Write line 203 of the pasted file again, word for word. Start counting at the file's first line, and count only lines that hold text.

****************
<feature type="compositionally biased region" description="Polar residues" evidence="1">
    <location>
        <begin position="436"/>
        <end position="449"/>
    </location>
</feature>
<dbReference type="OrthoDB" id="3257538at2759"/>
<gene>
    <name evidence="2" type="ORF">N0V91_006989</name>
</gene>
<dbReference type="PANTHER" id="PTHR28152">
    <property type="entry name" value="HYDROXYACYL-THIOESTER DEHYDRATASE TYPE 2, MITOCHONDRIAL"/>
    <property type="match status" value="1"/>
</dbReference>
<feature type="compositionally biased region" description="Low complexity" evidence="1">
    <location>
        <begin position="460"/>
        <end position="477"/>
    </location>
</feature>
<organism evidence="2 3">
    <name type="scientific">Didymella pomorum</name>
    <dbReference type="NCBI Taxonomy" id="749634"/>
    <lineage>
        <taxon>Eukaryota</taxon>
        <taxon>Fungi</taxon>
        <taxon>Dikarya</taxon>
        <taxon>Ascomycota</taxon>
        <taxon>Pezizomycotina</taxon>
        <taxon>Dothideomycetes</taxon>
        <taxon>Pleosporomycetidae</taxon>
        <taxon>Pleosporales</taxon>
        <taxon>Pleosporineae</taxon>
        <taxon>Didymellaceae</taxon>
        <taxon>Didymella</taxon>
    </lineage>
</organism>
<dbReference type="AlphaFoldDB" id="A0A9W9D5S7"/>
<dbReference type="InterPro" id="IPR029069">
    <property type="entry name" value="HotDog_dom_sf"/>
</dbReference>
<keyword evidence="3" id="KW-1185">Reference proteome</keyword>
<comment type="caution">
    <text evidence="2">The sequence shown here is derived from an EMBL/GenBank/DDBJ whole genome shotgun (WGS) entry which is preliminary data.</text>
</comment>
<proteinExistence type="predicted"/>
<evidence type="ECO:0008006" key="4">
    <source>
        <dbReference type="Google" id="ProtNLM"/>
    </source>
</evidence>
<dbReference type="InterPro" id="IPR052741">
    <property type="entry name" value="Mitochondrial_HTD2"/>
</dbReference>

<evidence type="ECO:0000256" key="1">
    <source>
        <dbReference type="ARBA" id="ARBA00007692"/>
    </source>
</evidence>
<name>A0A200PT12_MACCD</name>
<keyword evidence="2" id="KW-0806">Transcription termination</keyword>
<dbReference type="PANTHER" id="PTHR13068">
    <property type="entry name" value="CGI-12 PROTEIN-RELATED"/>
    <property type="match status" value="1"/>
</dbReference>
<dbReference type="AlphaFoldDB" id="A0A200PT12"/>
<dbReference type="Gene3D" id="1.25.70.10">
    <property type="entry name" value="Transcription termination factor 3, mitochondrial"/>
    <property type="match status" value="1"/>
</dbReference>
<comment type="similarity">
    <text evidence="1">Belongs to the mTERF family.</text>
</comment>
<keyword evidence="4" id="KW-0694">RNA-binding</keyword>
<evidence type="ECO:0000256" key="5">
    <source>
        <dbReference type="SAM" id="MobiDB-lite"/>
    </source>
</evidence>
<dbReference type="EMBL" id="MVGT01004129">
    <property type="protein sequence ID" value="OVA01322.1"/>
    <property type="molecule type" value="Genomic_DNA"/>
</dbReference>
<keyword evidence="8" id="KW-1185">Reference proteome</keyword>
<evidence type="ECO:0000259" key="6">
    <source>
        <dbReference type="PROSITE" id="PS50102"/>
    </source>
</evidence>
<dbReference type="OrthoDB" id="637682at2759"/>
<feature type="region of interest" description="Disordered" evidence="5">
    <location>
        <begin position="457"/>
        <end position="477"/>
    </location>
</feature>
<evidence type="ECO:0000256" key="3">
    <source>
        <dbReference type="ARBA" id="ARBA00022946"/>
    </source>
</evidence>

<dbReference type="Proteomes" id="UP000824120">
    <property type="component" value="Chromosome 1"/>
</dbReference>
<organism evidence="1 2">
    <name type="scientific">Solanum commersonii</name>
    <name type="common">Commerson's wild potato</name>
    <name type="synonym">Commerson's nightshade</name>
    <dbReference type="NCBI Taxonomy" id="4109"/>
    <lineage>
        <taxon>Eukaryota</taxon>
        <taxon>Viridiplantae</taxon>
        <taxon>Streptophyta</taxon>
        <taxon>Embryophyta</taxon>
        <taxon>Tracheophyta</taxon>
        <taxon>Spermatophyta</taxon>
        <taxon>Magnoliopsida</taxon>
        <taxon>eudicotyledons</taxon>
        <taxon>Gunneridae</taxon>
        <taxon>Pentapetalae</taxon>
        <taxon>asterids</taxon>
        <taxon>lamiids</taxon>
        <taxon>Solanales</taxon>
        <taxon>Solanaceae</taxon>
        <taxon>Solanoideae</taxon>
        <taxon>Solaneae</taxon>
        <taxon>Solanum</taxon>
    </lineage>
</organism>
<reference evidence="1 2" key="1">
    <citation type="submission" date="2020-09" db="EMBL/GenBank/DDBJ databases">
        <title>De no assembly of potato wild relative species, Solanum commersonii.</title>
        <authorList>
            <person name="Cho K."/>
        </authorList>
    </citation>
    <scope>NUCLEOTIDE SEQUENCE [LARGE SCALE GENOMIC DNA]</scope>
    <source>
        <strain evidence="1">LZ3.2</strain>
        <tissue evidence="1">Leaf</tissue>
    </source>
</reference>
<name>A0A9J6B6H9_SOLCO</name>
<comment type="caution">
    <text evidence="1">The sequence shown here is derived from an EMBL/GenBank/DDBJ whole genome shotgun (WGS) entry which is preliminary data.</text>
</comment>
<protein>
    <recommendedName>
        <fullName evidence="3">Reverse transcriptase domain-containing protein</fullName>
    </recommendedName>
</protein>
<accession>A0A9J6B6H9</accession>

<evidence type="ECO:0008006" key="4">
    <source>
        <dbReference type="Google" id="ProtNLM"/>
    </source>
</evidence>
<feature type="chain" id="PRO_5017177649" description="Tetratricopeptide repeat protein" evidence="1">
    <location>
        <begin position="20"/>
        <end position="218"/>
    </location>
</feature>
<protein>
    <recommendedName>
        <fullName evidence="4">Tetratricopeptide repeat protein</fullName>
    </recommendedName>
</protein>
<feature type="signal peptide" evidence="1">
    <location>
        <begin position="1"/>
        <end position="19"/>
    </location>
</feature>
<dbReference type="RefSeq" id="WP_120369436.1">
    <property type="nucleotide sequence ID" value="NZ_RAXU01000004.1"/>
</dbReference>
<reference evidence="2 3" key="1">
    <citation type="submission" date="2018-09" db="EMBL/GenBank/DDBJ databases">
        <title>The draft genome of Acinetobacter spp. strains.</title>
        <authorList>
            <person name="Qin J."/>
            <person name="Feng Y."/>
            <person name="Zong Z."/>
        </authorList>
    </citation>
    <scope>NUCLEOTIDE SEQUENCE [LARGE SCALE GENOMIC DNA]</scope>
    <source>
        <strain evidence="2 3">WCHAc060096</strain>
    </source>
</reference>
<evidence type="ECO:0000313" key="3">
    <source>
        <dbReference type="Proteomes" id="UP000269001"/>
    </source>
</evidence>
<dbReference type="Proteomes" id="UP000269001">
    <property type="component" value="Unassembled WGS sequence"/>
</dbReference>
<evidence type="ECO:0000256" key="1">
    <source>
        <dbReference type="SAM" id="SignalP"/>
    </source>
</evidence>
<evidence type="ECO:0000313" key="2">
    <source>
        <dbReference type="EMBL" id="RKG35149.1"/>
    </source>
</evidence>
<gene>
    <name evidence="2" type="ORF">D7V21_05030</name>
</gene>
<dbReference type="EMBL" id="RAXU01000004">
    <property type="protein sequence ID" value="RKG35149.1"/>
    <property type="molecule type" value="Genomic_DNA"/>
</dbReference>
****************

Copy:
    </source>